Deafness stands for a condition where one is incapable of registering certain sound frequencies. Even though hearing impairment is the most common term describing this condition, it is not preferred by the affected people. Rather, they commonly use deaf or hard-of-hearing for describing people with this problem.
Is Deafness a Disability?
Most deaf children and adults have access to public education which is free. However, before a child may enter such an institution, his/her age, level of impairment and numerous other facts need to be taken into consideration. The affected child will need to communicate and exchange information with his/her peers and the education needs to accommodate the needs of each individual with a hearing problem. The US Department of Education distinguishes hearing loss and deafness, describing the latter as a stage of hearing loss where a person is not capable of hearing, even with the assistance of hearing aids or other hearing assistance devices. Furthermore, this institution classifies hearing impairment through levels of one's educational problems affected by hearing complications he/she suffers from. Therefore, in order to have rights to regular public education, a person with hearing problems needs to be capable of registering more than 20 decibels.
So, children with hearing loss may experience problems regarding education. Yet, there are adequate choices in this respect, available for all people with hearing disabilities. Nevertheless, these are different for individuals living in deaf communities, using sign language only, those whose parents are deaf as well or those who do not reside in such environments. Nowadays, inclusion laws give rights to children with hearing impairment, allowing them to receive education in all public schools.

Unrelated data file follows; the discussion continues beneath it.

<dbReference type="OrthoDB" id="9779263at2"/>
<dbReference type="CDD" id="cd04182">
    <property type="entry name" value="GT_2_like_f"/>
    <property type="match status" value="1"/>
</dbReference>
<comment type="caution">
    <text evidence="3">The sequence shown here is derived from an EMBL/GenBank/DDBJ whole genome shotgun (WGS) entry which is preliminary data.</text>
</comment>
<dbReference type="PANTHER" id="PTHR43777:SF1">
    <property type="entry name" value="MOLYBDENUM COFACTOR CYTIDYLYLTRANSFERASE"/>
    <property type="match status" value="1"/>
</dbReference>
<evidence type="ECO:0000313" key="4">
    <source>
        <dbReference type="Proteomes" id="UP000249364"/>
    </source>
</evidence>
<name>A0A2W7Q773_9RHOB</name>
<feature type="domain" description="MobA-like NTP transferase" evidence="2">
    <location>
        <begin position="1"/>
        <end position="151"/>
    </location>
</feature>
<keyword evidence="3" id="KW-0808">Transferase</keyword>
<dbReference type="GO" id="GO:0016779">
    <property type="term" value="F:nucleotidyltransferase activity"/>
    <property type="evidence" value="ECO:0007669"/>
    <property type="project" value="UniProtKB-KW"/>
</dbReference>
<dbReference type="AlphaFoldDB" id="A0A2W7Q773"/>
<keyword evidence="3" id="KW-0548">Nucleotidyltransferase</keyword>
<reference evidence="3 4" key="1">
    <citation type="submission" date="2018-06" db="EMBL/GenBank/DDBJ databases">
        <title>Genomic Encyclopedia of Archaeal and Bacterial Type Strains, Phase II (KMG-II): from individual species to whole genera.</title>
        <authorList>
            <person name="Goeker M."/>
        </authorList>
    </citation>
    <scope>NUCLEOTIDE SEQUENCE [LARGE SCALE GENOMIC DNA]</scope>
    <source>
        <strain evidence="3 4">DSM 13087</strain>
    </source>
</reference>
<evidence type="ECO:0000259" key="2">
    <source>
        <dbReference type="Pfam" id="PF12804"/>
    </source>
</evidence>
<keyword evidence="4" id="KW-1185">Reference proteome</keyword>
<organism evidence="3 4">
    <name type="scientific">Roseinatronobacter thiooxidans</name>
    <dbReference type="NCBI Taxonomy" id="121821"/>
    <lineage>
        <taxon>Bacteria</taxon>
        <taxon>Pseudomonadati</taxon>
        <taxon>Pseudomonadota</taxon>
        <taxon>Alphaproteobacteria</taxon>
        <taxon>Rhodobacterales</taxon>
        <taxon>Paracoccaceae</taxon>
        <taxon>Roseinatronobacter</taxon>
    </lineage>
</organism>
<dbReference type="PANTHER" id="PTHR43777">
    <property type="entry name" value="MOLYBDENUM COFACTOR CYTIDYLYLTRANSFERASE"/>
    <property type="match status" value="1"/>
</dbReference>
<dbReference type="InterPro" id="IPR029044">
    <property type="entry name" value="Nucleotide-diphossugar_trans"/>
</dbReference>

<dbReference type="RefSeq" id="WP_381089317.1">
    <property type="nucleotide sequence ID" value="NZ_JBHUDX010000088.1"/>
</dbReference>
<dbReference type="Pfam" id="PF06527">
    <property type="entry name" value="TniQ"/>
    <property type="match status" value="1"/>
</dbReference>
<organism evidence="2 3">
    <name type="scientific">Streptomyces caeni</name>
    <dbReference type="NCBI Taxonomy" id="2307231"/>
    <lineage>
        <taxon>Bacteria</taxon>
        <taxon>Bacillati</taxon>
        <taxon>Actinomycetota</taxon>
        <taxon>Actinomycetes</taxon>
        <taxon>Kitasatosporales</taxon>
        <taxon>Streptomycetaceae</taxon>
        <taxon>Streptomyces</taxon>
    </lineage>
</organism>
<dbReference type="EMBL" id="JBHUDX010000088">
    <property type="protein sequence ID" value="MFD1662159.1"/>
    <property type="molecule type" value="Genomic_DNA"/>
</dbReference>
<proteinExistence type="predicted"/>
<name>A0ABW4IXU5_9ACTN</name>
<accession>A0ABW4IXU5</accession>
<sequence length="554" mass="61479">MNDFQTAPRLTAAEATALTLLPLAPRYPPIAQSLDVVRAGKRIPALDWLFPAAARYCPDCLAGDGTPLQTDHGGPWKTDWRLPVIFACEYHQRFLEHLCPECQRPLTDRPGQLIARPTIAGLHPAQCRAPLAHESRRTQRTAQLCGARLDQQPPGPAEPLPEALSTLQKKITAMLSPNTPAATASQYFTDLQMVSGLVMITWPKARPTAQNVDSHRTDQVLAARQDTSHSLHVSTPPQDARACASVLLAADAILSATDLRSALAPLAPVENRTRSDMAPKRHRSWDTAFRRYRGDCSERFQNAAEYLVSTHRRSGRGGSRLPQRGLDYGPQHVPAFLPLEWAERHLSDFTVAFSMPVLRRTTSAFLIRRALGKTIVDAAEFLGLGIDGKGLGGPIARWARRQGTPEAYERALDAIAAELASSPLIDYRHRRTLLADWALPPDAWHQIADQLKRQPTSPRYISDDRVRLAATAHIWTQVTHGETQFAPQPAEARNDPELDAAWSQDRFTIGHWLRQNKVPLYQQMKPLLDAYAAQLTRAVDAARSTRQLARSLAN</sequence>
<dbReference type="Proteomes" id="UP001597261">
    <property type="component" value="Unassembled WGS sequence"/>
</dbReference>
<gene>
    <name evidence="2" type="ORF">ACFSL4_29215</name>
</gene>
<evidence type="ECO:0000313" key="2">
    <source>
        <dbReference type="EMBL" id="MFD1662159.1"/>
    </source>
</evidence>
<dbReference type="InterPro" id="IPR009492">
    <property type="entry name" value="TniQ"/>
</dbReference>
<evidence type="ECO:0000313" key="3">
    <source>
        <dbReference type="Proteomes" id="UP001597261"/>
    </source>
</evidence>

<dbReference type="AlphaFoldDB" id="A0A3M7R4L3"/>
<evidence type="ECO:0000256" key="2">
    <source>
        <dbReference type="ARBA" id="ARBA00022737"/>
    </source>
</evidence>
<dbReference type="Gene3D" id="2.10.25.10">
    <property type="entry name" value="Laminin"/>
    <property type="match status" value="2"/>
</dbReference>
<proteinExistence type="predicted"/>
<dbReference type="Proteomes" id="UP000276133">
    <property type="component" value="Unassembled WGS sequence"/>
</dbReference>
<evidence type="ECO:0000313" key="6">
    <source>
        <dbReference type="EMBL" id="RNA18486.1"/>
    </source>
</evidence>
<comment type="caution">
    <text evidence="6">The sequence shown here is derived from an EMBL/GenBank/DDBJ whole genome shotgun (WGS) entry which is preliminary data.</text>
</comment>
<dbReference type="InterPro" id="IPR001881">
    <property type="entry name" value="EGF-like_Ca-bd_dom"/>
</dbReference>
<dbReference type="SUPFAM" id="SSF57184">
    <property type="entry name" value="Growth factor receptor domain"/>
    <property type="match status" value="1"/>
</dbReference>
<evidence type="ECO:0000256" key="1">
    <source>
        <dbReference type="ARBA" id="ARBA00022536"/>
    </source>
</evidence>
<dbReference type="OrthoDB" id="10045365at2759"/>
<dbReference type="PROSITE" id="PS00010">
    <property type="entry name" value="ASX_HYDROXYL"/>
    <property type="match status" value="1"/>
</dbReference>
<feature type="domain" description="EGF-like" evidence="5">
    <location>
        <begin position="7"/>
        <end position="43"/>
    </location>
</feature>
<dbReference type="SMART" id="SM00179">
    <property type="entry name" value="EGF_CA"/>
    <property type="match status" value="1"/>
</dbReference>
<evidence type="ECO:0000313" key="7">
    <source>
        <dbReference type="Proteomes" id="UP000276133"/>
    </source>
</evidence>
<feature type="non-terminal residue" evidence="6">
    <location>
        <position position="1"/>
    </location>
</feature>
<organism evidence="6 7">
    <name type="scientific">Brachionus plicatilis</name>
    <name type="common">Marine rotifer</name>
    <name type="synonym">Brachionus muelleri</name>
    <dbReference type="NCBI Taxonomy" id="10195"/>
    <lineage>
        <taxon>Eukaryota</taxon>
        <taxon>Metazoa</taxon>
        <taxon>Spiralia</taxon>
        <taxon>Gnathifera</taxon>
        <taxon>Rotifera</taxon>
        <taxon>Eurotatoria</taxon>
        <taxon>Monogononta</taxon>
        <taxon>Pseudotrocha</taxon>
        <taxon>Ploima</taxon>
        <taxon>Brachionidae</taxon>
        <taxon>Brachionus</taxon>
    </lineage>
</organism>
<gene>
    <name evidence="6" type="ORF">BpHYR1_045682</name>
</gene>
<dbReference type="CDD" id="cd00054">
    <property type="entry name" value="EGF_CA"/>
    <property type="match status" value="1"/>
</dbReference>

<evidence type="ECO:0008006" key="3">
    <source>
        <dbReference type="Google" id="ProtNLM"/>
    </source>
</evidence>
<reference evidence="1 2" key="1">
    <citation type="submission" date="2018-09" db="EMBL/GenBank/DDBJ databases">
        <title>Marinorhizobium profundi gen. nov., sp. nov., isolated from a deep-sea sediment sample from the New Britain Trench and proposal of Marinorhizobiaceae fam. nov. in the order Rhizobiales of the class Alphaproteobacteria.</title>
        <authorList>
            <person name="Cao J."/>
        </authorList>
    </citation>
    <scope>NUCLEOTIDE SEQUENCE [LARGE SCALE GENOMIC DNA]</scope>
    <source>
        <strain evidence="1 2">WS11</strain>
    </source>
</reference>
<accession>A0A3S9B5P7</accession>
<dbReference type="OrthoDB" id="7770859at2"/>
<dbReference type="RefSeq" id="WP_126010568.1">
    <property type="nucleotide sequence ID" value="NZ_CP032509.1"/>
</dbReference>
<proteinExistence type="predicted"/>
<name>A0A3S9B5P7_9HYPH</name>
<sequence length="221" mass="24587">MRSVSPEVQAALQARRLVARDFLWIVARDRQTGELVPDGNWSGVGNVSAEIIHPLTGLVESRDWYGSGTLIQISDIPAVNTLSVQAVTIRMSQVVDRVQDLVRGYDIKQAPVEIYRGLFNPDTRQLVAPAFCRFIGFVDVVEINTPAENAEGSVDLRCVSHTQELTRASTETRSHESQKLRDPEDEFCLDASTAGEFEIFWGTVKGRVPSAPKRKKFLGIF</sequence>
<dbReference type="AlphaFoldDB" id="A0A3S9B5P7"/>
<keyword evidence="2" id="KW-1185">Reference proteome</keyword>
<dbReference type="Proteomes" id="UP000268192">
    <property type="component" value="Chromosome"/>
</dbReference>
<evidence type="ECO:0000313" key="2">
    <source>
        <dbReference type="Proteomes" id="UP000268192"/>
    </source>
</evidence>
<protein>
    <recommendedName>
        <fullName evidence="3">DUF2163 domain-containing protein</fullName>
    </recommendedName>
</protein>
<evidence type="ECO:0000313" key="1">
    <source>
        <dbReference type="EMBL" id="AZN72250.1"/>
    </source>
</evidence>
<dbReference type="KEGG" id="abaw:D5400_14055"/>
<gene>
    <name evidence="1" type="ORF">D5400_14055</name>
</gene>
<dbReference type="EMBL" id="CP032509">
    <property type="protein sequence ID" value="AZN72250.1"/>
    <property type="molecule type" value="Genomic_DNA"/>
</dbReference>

Deafness and Schools
People with hearing problems, or those whose children have these problems, usually choose schools with less restrictions. This is mainly due to the fact that resources found in most public schools do not match the needs of children with hearing impairment. Parents may be commonly told that public schools are mainstream and allow their deaf children proper education. Yet, this is not always the case.
Therefore, many parents, especially those living in deaf communities, prefer enrolling their children into schools for deaf, where all their classmates share hearing impairment. Here, the school staff and the teachers are more aware of the needs of such students and may accommodate learning more adequately than in other schools. After all, a deaf child may face a language barrier once he/she enters a general education classroom. However, in residential schools, all children use the same language, communicating between themselves without problems, learning more and avoiding being ridiculed or bullied due to their impairment. Basically, in such environment, the impairment ceases to exist and children learn more through communicating with their peers and teachers freely and without sound or language constraints.